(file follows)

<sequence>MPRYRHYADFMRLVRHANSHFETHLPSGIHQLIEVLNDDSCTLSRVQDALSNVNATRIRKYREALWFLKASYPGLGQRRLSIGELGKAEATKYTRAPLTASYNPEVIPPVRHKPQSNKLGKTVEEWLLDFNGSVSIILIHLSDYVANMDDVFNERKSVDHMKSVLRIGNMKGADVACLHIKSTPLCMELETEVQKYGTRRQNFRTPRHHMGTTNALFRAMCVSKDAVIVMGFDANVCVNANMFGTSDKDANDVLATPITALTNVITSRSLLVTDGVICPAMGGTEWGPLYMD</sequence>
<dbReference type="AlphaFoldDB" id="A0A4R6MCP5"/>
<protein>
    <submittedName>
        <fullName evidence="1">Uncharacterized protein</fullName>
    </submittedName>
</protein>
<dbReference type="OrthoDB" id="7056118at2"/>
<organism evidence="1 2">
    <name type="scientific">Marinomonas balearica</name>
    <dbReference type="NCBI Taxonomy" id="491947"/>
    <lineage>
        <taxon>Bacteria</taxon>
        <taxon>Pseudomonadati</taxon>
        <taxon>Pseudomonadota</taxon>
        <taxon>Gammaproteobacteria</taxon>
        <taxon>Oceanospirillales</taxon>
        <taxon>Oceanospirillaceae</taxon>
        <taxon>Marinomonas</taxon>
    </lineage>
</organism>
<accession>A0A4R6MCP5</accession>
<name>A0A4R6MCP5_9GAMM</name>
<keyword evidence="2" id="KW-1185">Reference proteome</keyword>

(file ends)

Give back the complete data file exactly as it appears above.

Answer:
<sequence>MPRYRHYADFMRLVRHANSHFETHLPSGIHQLIEVLNDDSCTLSRVQDALSNVNATRIRKYREALWFLKASYPGLGQRRLSIGELGKAEATKYTRAPLTASYNPEVIPPVRHKPQSNKLGKTVEEWLLDFNGSVSIILIHLSDYVANMDDVFNERKSVDHMKSVLRIGNMKGADVACLHIKSTPLCMELETEVQKYGTRRQNFRTPRHHMGTTNALFRAMCVSKDAVIVMGFDANVCVNANMFGTSDKDANDVLATPITALTNVITSRSLLVTDGVICPAMGGTEWGPLYMD</sequence>
<dbReference type="AlphaFoldDB" id="A0A4R6MCP5"/>
<protein>
    <submittedName>
        <fullName evidence="1">Uncharacterized protein</fullName>
    </submittedName>
</protein>
<dbReference type="OrthoDB" id="7056118at2"/>
<organism evidence="1 2">
    <name type="scientific">Marinomonas balearica</name>
    <dbReference type="NCBI Taxonomy" id="491947"/>
    <lineage>
        <taxon>Bacteria</taxon>
        <taxon>Pseudomonadati</taxon>
        <taxon>Pseudomonadota</taxon>
        <taxon>Gammaproteobacteria</taxon>
        <taxon>Oceanospirillales</taxon>
        <taxon>Oceanospirillaceae</taxon>
        <taxon>Marinomonas</taxon>
    </lineage>
</organism>
<accession>A0A4R6MCP5</accession>
<name>A0A4R6MCP5_9GAMM</name>
<keyword evidence="2" id="KW-1185">Reference proteome</keyword>